Tackling stress post-chemotherapy Mesothelioma

Chemotherapy can be an exhausting experience for most mesothelioma patients, most of the anti-cancer drugs have horrible side effects you will experience during therapy. The following steps will help you overcome the stress of chemotherapy:

-Focus on your treatment goals in your mind. This will help you keep a positive attitude in the days when the going gets rough.

-Try and eat good food, although small and moderate amounts, your body needs all food nutrients necessary for rebuilding tissue and stay strong.

-Learn as much as you want to know about mesothelioma cancer and its treatment. This will help you to cope better with the fear of the unknown and increase feelings of control.

-Keep a journal or diary while you're being treated. A note about the activities and thoughts can help you understand the feelings you have as you go through treatment. It can also help you highlight the questions you should ask your doctor or nurse. You can also use the journal to record side effects. This will help you when you talk about them with doctors and nurses. You can write the steps you take to overcome the side effects and how the steps work fine too. That way, you will know how to work the best for you if you have the same side effects again.

-Do not push yourself physically, you have to do things the easy because your strength will be depleted by the effects of powerful drugs that we use, so try to get as much rest as possible. Let the little things slide and just do the things most important to you.

-Try a new hobby and learn new skills.

-Exercise if you can and if your doctor says you can. Exercise helps to make you feel better about yourself, helps you get rid of tension or anger, and build your appetite.

-Plan how to cope with stress and relax. There are simple techniques that you can practice that can help you cope with stress and help you relax. You should discuss with your doctor before you start using these techniques, especially if you have lung problems.
These are some techniques that can help you cope with stress and relax:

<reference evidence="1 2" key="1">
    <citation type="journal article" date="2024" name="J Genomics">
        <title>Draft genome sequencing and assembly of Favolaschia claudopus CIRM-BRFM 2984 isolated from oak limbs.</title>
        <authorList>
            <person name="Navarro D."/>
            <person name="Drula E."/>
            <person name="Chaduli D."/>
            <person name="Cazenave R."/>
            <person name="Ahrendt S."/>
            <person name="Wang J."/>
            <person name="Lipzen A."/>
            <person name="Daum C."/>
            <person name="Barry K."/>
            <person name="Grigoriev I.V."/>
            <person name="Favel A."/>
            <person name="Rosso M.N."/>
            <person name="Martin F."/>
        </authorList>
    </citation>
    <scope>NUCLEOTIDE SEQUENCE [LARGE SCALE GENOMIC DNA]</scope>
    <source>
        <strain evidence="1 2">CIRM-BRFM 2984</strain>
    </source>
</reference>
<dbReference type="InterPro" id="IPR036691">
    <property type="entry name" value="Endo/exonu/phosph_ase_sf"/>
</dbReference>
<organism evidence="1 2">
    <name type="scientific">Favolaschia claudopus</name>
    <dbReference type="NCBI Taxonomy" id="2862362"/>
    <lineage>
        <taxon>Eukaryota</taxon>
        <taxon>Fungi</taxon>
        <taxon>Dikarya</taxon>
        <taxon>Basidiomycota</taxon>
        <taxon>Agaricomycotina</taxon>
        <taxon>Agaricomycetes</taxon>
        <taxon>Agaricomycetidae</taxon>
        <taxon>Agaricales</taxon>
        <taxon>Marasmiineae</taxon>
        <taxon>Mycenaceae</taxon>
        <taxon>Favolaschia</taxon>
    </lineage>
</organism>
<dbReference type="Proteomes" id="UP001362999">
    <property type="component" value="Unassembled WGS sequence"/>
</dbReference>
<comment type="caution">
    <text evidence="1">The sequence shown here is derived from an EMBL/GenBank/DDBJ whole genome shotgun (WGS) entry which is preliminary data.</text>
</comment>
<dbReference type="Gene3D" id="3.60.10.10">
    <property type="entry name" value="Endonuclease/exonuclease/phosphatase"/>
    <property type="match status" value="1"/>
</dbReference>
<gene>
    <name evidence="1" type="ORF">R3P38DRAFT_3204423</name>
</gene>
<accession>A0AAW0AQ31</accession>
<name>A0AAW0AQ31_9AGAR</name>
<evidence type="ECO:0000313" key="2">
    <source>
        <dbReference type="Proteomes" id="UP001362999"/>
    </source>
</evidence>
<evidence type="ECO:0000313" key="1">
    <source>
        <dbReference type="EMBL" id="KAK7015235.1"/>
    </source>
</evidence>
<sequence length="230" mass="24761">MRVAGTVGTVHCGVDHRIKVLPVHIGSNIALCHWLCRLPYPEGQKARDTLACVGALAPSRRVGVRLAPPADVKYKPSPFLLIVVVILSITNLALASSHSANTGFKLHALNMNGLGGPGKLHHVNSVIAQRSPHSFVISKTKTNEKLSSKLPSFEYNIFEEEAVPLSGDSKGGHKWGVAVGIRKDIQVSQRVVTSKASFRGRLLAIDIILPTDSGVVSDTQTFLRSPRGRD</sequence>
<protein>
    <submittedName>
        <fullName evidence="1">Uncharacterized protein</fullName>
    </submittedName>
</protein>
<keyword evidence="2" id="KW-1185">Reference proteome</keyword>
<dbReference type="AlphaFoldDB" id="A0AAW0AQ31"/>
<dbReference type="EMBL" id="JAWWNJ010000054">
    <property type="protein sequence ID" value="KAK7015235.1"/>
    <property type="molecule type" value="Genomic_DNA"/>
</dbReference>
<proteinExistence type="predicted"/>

Lying in a quiet room.

Take a slow, deep breaths.

When you breathe in, tense muscles or muscle groups. For example, clench your teeth or stiff arms or legs.

Keep your muscles tense for a second or 2 while holding my breath.

Then breathe out, release tension, and let your body relax completely.

Repeat the process with another muscle or muscle group.
Another way to do this is called progressive relaxation. You work your way your body starts with the toes of one foot. The contract then relax all the muscles of the leg. Do the same with the other foot. Work your way to your body, the contractor and then relax each muscle group in your body, including the neck and your face. Remember to hold your breath while briefly to contract muscles and to breathe when it releases tension.

Respiratory rhythm:

Get a comfortable position and relax all your muscles.

Close your eyes or focus on distant objects if you prefer to keep them open.

Breathe in and out slowly and comfortably through the nose. If you like, keep the rhythm steady by saying to yourself, "In, one, two. Out, one, two."

Feel yourself relax and loose every time you breathe out.

You can continue only for a few seconds or up to 10 minutes.

Other forms of relaxation techniques that you can use, including biofeedback, distraction, mental picture, visualization and hypnosis.


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